The psychological point that I liked out of it is I didn't let that worry me too much. I lost a tournament before. This one happened to be the biggest one, but the most important thing was that I get back in that position and don't make it a habit, I think, and that's what I was probably conscious of at the Australian Masters last year is the next time I was in a winning position. Then, obviously, I wasn't necessarily in a winning position at Augusta until the 17th hole. That day kind of made it happen.

Q. You talked about moving the pieces of the puzzle around and you made some interesting moves the last couple years with Tony to Steve, Butch to Brad. How important were all those moves in getting you to where you are now as a Masters champion here today?

ADAM SCOTT: Look, they all played their part, and that's what I say, but I think you've got to do what's best for you. Like I said, maybe I've matured as a person and as a golfer, and that's only natural as you get older and you have some more experience and you know what works best for yourself. Professionally speaking, I've made not drastic changes, but changes that happen and changes that are normal in this kind of line of work. But I've made them because I believe they're the best changes for me and to have me in the best environment to do what I want to do.

But everything plays a part in it along the way as well. I don't forget or disregard the work that people who I've worked with in the past have put into it. They're all part of this journey with me, even though they're not working as close with me now, but I've been really lucky that all those people remain my friends and I've been able to share this with them as well. A lot of people have put a lot of time into my career, and I definitely shouldn't forget that. But everything's always changing. That's just how life is, and you have to adapt and you have to make the changes that are best for you professionally speaking, as well, otherwise the guys are too good out here for you to be not doing everything can you to make yourself play the best golf.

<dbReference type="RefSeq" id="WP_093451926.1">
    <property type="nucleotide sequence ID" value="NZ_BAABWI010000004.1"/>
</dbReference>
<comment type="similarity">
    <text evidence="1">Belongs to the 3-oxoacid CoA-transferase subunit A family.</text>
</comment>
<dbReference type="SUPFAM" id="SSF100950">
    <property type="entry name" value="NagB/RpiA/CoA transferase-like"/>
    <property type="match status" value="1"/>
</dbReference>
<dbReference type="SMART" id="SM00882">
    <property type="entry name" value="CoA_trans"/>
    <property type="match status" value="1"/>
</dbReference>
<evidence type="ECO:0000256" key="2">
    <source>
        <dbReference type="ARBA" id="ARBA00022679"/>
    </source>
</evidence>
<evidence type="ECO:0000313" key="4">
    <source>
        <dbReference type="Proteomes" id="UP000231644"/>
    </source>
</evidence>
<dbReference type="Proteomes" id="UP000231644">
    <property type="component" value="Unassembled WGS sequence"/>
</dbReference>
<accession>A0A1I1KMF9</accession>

Q. Just to follow, your dad has been the one constant in this.

ADAM SCOTT: It's hard to change him (laughing).

Q. Not only as an advisor, but he's helping you do your deals as well. Talk to that point as well and how valuable is he to you? Even going back to last summer when you had to go back to Switzerland with him and after that?

ADAM SCOTT: Well, he's my dad, isn't he? So he's going to be there no matter what. I think it's really a unique position. He's a PGA member of Australia, and golf has been his life, so the last few weeks probably has been amazing for him in every aspect. But it was great that he was there. He is. He's been a constant. He's been my main advisor through all of this. I'm sure there have been hard things for him to deal with, as well, and he's not out here as much so he doesn't see everything on a daily basis, but he's an incredibly smart guy. I think the knowledge and perspective he's passed on to me certainly helped me both on and off the golf course. Just lucky, I've been very lucky that my parents are really grounded and they've got a great background in golf. I mean, mom's a good player, too. So they're there for me when you need them. They're just great parents. So I'm lucky to have them involved even more than just as my dad. He's got a great understanding of my game, but he doesn't tell me how to play, fortunately.

Q. He's got a unique putting stroke, doesn't he?